In these summaries, we’ll help you break out of this trap. The name of the game is to learn to see social expectations for what they are and take some of the pressure off yourself by refusing to follow senseless rules.
The best place to start doing this is to embrace a model called Mental Redecorating, an approach to reappraising your supposed “flaws.”
This is about recoding qualities that society regards as negative. “Nerdy,” for instance, is often used to put people down. Mental redecorating, by contrast, would redescribe this character trait in positive terms like “smart” or “knowledgable.” The same goes for a word like “weird,” which is just another way of saying “unique.”
The point to bear in mind here is that there’s nothing wrong with who you are – the social rules that make you think you’re the problem are to blame. With that in mind, let’s take a look at how you can start breaking away from social expectations.
Despite what society tells you to do, you don’t always have to give your best, be a team player, or put others first.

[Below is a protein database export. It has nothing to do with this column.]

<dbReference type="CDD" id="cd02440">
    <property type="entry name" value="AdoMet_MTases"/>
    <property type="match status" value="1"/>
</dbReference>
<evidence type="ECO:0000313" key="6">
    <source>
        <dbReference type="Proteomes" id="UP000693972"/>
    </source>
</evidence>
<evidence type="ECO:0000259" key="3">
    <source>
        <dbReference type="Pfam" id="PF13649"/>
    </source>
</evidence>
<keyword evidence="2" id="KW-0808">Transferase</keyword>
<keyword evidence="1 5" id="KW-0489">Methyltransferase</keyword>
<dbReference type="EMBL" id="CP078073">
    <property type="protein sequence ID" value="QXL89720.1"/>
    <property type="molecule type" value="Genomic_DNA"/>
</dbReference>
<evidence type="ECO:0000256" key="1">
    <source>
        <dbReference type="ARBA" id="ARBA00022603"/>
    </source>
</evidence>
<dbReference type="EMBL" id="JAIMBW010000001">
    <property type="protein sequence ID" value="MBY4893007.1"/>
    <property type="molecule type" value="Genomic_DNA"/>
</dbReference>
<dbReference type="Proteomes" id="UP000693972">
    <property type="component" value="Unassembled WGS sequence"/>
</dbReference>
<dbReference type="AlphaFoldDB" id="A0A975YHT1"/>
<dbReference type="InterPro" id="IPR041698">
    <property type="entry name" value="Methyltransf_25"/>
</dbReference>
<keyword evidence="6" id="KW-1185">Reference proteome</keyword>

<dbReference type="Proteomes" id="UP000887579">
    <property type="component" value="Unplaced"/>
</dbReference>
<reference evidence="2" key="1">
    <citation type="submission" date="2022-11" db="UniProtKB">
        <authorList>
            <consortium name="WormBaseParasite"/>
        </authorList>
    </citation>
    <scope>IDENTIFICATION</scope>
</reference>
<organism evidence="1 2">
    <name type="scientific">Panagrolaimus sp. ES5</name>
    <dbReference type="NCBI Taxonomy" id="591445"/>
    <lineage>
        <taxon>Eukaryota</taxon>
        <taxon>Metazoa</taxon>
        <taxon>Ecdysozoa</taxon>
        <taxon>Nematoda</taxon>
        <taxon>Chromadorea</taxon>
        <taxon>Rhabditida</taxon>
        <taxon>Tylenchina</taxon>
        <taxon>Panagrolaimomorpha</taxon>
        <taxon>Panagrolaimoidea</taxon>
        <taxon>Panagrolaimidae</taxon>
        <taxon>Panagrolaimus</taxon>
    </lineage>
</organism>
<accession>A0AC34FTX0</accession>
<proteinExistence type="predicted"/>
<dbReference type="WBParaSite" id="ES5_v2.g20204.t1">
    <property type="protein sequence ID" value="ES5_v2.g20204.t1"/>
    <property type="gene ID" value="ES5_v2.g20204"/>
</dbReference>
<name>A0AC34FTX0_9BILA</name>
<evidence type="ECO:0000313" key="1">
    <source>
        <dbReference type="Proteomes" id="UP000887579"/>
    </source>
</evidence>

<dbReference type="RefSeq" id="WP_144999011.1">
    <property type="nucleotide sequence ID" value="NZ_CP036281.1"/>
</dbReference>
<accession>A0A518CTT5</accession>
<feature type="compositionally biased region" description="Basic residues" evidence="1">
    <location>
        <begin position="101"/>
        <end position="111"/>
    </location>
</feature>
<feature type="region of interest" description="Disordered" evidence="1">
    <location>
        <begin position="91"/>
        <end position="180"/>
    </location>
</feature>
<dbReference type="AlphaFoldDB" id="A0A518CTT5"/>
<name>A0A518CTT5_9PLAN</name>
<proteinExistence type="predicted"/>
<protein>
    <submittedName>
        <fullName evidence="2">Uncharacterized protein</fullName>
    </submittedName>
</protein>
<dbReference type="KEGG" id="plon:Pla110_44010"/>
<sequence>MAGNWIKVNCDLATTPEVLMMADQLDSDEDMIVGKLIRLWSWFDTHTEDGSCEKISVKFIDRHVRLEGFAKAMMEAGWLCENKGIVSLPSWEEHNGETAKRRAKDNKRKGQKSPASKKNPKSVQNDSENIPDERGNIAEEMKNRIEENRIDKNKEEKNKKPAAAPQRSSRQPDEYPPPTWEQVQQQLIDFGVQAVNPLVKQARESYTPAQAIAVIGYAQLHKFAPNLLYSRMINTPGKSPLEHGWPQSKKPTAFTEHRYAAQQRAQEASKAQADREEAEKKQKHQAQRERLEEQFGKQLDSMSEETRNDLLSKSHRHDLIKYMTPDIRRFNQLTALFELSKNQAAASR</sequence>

If some rules are sensible and others are senseless, how do you tell the two apart? Well, if a rule hurts you more than it helps others, you should probably question it. This puts three commonplace commandments – “Do your best,” “Be a team player,” and “Don’t be selfish” – in the firing line.
Let’s start with the notion that you should always do your best. Constantly giving it your all is exhausting, and that can take a toll on your health. Take it from the author.
For years, she got up at the crack of dawn and set to work. She studied all day and long into the night. Her college grades were excellent, but her health was soon in freefall, leaving her with an undiagnosed lump on her neck – the physical manifestation of all that stress and sleep deprivation.
Endlessly striving for perfection is also a surefire recipe for disappointment. Think of it this way: if you have the perfect Uber rating, the only way it can change is by getting worse! This suggests your best bet is to cut yourself some slack and accept that you can’t be perfect all the time.
Then there’s the idea that you should “take one for the team.” Put bluntly, this just isn’t true – it’s perfectly legitimate to put your own interests first.
This isn’t about selfishness, though. Only caring about yourself and ignoring others is definitely something to be avoided. No, what we’re talking about here is being self-ish. A self-ish person cares about others, but he also takes care of his own needs before looking out for others. This is because he understands you can only help those around you if you are okay.